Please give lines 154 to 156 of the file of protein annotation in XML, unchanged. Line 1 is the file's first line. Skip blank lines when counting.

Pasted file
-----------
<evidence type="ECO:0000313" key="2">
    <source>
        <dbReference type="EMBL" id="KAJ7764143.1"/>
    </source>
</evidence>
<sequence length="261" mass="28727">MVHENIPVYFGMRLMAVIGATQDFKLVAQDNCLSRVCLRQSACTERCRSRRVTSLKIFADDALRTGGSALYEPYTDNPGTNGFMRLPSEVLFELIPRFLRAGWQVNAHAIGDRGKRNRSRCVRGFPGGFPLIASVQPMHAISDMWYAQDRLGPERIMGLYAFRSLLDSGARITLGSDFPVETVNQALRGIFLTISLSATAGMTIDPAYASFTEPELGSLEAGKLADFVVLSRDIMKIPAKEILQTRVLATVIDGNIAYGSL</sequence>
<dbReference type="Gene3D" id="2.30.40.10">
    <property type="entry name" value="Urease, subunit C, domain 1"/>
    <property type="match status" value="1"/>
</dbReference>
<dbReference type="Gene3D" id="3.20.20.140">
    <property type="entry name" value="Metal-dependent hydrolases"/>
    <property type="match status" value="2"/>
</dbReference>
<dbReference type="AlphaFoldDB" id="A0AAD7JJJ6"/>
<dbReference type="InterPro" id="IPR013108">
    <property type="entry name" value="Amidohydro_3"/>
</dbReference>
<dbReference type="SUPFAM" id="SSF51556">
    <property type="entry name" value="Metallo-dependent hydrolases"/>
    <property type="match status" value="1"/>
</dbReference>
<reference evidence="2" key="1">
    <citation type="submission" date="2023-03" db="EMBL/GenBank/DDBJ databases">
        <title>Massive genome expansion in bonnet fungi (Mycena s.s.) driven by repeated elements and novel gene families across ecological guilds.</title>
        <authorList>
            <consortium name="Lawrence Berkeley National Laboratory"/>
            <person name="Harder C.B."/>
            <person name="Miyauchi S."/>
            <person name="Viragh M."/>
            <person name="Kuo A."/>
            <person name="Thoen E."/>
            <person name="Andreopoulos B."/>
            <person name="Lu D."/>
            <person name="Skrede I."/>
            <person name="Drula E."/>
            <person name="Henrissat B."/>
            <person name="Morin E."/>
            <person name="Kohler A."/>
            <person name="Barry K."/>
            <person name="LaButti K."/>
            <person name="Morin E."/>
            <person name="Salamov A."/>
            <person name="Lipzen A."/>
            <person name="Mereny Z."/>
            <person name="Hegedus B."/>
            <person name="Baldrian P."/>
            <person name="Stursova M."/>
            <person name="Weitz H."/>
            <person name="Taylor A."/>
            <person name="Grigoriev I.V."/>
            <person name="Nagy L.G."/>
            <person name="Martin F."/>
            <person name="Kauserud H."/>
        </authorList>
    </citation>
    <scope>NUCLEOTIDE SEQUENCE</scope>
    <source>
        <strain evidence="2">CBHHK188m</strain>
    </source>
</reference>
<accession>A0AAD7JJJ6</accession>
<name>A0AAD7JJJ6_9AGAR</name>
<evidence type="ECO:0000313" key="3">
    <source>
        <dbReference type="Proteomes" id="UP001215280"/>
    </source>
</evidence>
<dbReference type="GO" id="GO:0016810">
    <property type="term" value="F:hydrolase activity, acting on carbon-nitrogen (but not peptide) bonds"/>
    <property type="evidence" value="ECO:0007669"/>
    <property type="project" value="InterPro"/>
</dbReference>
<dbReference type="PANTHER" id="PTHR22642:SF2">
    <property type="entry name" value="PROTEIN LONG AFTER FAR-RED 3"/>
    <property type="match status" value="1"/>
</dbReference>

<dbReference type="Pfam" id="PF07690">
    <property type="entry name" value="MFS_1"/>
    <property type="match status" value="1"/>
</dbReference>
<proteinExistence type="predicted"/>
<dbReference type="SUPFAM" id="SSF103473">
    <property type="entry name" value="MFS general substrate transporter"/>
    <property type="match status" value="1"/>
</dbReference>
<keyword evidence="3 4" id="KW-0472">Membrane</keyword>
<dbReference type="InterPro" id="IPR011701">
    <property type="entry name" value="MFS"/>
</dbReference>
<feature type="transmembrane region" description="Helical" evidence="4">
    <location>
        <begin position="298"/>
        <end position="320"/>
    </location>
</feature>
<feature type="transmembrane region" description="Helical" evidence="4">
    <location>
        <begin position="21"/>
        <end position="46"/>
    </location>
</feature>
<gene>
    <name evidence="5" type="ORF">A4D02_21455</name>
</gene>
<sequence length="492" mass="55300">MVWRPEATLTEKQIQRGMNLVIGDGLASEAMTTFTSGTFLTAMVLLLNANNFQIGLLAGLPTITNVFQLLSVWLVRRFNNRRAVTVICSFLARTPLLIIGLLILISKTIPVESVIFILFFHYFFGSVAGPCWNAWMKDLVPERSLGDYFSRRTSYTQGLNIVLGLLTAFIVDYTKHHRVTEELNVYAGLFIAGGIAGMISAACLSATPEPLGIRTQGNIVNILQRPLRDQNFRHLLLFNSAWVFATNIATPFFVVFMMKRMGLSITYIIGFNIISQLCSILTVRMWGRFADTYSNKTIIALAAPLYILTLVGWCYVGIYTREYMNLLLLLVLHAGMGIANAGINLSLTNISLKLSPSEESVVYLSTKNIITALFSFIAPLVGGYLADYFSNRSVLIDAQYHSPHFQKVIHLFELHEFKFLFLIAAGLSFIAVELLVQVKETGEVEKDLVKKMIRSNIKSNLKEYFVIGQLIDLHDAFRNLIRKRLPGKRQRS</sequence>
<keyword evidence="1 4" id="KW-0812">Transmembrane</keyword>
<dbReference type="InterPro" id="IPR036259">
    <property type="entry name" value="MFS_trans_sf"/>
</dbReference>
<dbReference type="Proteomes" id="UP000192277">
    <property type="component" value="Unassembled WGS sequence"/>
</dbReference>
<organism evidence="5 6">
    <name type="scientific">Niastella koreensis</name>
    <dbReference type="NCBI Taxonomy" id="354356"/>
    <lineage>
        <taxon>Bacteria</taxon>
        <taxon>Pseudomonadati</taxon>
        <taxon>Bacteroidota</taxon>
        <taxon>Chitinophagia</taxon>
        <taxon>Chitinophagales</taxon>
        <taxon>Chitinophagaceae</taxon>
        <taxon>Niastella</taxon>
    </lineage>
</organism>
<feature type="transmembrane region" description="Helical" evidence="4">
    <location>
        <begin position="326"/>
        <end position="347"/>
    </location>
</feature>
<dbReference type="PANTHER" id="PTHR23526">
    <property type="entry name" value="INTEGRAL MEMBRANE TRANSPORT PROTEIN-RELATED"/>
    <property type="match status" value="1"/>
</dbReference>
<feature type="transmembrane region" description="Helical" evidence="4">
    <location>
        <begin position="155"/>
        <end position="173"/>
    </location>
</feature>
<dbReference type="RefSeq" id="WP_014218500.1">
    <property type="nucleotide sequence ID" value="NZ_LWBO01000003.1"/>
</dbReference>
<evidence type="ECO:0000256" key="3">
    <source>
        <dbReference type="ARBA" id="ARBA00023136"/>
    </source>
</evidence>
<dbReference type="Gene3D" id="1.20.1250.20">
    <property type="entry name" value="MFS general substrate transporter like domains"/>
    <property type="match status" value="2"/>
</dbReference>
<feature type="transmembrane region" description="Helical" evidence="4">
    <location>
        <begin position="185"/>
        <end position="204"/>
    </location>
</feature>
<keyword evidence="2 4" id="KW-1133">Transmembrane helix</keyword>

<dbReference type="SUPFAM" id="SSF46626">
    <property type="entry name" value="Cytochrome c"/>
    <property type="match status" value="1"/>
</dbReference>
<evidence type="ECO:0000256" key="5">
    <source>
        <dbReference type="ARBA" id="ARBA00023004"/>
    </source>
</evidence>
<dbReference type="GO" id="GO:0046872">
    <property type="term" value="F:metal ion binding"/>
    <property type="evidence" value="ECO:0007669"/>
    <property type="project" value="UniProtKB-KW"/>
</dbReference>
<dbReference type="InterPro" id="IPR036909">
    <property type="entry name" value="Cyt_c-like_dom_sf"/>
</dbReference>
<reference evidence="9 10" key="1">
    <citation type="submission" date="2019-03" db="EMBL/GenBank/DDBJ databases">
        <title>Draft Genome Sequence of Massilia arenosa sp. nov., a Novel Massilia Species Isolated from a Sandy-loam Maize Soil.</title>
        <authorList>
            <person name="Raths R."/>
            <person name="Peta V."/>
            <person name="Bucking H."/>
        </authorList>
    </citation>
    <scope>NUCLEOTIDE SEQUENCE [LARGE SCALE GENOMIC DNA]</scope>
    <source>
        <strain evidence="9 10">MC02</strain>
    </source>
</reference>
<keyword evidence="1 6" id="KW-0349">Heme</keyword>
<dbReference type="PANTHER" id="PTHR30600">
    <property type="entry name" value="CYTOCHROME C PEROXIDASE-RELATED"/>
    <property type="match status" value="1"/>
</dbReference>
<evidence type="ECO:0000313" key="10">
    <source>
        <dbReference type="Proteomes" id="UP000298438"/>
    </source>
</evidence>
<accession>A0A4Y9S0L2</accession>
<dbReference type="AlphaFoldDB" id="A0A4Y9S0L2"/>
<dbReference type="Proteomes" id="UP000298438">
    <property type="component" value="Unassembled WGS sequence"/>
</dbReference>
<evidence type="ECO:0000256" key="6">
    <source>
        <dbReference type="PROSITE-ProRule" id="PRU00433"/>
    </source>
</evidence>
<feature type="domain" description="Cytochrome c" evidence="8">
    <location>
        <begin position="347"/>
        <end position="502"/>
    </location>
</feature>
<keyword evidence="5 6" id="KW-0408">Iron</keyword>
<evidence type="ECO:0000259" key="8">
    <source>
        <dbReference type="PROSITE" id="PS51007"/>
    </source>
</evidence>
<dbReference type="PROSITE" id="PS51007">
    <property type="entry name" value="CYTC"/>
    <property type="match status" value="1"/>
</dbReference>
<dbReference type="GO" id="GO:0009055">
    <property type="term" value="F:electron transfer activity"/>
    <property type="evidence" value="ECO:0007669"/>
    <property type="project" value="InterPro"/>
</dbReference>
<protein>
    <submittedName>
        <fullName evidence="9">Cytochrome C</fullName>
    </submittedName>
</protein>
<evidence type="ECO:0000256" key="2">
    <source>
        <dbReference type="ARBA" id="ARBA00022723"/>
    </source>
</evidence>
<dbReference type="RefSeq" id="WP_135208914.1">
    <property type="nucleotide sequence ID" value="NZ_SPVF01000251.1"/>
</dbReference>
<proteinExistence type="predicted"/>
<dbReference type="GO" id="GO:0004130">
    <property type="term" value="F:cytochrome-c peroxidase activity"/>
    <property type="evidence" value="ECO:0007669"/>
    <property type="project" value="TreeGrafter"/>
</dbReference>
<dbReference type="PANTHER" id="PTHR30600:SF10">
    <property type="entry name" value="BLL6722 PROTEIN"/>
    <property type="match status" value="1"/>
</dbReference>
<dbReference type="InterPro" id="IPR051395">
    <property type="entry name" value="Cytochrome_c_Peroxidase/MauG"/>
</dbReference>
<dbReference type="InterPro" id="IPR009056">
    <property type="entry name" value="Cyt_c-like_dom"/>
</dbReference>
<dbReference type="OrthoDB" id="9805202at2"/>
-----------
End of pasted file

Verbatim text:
</dbReference>
<feature type="transmembrane region" description="Helical" evidence="4">
    <location>